Silvia Kost, David G. Heckel, Atsuo Yoshido, Frantisek Marec & Astrid T. Groot
In the fall armyworm, Spodoptera frugiperda (Lepidoptera, Noctuidae), two sympatric strains have been recognized that have been termed corn strain (C) and rice strain (R), referring to their most common host plants. Both strains are reproductively isolated via a distinct prezygotic barrier as well as via an intriguing postzygotic phenomenon: when R females have mated with C males, the resulting RC hybrid females exhibit dramatically reduced fertility independent of their mating partner. Here we demonstrate...

Data from: Anchored hybrid enrichment provides new insights into the phylogeny and evolution of longhorned beetles (Cerambycidae)

Stephanie Haddad, Seunggwan Shin, Alan R. Lemmon, Emily Moriarty Lemmon, Petr Svacha, Brian Farrell, Adam Ślipiński, Donald Windsor & Duane D. McKenna
Cerambycidae is a species-rich family of mostly wood-feeding (xylophagous) beetles containing nearly 35 000 known species. The higher-level phylogeny of Cerambycidae has never been robustly reconstructed using molecular phylogenetic data or a comprehensive sample of higher taxa, and its internal relationships and evolutionary history remain the subjects of ongoing debate. We reconstructed the higher-level phylogeny of Cerambycidae using phylogenomic data from 522 single copy nuclear genes, generated via anchored hybrid enrichment. Our taxon sample (31...

Data from: Seasonality promotes grassland diversity: interactions with mowing, fertilization and removal of dominant species

Jiri Dolezal, Vojtech Lanta, Ondrej Mudrak & Jan Leps
1. Current biodiversity declines in species-rich grasslands are connected with the cessation of management, eutrophication and the expansion of dominant grass species. One of the theoretical mechanisms limiting biodiversity loss is the ability of subordinate species to avoid competitive exclusion by seasonal niche separation from dominant species. Here we explore how seasonality underpins the maintenance of diversity in temperate meadows under different management regimes and competition intensities in relation to species functional traits. 2. We...

Data from: The influence of symbiotic bacteria on reproductive strategies and wing polyphenism in pea aphids responding to stress

Miguel L. Reyes, Alice M. Laughton, Benjamin James Parker, Hannah Wichmann, Maretta Fan, Daniel Sok, Jan Hrcek, Tarik Acevedo & Nicole M. Gerardo
1. Environmental stressors can be key drivers of phenotypes, including reproductive strategies and morphological traits. The response to stress may be altered by the presence of microbial associates. For example, in aphids, facultative (secondary) bacterial symbionts can provide protection against natural enemies and stress induced by elevated temperatures. Furthermore, aphids exhibit phenotypic plasticity, producing winged (rather than wingless) progeny that may be better able to escape danger, and the combination of these factors improve the...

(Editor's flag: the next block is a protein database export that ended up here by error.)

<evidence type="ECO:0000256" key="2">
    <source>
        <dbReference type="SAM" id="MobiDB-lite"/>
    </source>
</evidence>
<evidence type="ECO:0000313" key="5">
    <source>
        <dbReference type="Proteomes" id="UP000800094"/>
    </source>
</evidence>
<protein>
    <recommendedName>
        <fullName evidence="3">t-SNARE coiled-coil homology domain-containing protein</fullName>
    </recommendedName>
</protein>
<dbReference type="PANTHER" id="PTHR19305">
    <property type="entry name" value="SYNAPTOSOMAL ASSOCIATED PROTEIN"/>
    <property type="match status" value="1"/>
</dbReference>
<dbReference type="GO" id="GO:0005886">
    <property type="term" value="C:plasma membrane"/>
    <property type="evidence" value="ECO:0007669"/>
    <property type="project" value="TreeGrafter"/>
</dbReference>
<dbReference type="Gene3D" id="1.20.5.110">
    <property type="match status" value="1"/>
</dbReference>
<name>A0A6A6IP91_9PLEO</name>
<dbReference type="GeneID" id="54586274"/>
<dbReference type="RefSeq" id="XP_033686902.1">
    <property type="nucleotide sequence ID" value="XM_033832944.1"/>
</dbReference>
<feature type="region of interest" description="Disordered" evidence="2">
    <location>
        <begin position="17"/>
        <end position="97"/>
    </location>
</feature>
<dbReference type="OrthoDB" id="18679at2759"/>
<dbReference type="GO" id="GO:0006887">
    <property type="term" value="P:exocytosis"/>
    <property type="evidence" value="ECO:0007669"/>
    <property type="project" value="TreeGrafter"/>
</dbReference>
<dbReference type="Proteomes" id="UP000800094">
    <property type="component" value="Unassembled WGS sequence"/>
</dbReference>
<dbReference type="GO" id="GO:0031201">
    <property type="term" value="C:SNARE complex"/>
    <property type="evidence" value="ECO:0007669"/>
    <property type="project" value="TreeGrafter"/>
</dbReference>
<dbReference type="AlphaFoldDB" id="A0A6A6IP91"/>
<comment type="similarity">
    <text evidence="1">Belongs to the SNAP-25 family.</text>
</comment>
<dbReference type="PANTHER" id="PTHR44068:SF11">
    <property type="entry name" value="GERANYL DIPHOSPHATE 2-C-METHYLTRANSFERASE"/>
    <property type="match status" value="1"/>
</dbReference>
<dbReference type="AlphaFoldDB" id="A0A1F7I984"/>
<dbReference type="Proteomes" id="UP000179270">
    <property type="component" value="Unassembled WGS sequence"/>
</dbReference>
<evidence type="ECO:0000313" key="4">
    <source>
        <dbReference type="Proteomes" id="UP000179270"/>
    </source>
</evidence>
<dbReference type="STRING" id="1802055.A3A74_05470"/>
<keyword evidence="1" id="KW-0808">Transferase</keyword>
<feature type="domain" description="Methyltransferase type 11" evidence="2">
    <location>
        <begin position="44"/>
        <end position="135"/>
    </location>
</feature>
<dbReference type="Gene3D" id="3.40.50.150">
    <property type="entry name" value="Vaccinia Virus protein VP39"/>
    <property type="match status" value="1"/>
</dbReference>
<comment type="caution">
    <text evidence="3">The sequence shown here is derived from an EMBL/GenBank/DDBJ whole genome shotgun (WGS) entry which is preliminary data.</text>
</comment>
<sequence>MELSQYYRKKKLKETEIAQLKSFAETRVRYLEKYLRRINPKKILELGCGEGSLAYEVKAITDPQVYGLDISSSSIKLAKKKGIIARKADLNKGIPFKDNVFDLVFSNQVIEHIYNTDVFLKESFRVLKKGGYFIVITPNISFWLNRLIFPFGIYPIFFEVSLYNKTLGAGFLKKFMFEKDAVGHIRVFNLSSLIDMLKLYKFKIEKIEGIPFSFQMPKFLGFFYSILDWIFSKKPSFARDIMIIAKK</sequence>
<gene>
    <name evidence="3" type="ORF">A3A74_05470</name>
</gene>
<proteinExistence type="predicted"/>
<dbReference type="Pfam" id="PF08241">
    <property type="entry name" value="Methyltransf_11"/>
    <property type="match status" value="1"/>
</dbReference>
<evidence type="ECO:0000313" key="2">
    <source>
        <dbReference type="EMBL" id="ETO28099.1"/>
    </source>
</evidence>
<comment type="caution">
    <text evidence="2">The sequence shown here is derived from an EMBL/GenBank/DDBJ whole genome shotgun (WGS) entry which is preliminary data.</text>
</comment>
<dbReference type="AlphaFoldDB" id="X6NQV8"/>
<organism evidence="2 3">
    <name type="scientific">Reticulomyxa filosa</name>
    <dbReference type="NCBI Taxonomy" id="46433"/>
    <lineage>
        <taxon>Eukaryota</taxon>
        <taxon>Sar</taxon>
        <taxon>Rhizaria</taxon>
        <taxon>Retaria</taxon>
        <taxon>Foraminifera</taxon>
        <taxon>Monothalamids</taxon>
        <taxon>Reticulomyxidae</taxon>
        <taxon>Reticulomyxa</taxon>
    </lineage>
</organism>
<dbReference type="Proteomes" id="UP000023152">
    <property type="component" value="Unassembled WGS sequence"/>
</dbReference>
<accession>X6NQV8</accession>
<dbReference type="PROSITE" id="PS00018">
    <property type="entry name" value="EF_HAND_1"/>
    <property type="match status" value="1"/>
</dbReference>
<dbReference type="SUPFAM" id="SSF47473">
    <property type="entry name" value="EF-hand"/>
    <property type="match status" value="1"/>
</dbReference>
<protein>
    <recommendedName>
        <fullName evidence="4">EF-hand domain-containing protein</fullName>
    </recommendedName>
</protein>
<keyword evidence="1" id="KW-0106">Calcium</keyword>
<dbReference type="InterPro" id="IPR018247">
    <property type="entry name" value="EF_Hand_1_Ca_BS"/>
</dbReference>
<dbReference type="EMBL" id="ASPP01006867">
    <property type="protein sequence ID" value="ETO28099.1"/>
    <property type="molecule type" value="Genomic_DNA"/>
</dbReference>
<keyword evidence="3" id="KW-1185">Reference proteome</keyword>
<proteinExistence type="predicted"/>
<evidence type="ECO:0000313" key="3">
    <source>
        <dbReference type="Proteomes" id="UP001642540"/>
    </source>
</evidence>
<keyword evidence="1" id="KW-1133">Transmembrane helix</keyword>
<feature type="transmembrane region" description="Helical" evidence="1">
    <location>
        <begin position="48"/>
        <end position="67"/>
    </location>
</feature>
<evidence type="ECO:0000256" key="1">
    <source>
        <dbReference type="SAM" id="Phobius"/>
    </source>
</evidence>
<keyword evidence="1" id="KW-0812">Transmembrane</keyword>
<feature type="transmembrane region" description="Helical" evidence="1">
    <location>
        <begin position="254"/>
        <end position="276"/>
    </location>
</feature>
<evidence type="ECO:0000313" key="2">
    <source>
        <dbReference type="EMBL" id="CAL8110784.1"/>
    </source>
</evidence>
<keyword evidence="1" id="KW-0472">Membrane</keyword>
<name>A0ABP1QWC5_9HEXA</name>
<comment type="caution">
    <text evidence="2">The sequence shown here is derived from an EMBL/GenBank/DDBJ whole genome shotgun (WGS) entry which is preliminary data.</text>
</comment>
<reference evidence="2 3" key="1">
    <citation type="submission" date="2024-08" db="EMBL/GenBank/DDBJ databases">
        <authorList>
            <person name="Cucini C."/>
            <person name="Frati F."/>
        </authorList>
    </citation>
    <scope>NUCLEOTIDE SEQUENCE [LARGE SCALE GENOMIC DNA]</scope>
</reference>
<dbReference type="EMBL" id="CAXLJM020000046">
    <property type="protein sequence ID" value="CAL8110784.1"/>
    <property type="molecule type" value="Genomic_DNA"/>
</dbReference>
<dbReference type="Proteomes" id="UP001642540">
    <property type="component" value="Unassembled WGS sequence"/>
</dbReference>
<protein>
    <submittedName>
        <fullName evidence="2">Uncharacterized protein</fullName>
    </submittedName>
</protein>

Data from: Metabolome dynamics of diapause in the butterfly Pieris napi: distinguishing maintenance, termination and post-diapause phases

Philipp Lehmann, Peter Pruisscher, Vladimir Kostal, Martin Moos, Petr Simek, Soren Nylin, Rasmus Agren, Leif Varemo, Christer Wiklund, Christopher W. Wheat & Karl Gotthard
Diapause is a deep resting stage facilitating temporal avoidance of unfavourable environmental conditions that is used by many insects to adapt their life cycle to seasonal variation. Although considerable work has been invested in trying to understand each of the major diapause stages (induction, maintenance and termination), we know very little about the transitions between stages, especially diapause termination. Understanding diapause termination is critical for modelling and predicting spring emergence and winter physiology of insects,...

Data from: Taxon cycle predictions supported by model-based inference in Indo-Pacific trap-jaw ants (Hymenoptera: Formicidae: Odontomachus)

Pável Matos-Maraví, Nicholas J. Matzke, Fredrick J. Larabee, Ronald M. Clouse, Ward C. Wheeler, Daniela Magdalena Sorger, Andrew V. Suarez & Milan Janda
Non-equilibrium dynamics and non-neutral processes, such as trait-dependent dispersal, are often missing from quantitative island biogeography models despite their potential explanatory value. One of the most influential non-equilibrium models is the taxon cycle, but it has been difficult to test its validity as a general biogeographical framework. Here, we test predictions of the taxon-cycle model using six expected phylogenetic patterns and a time-calibrated phylogeny of Indo-Pacific Odontomachus (Hymenoptera: Formicidae: Ponerinae), one of the ant genera...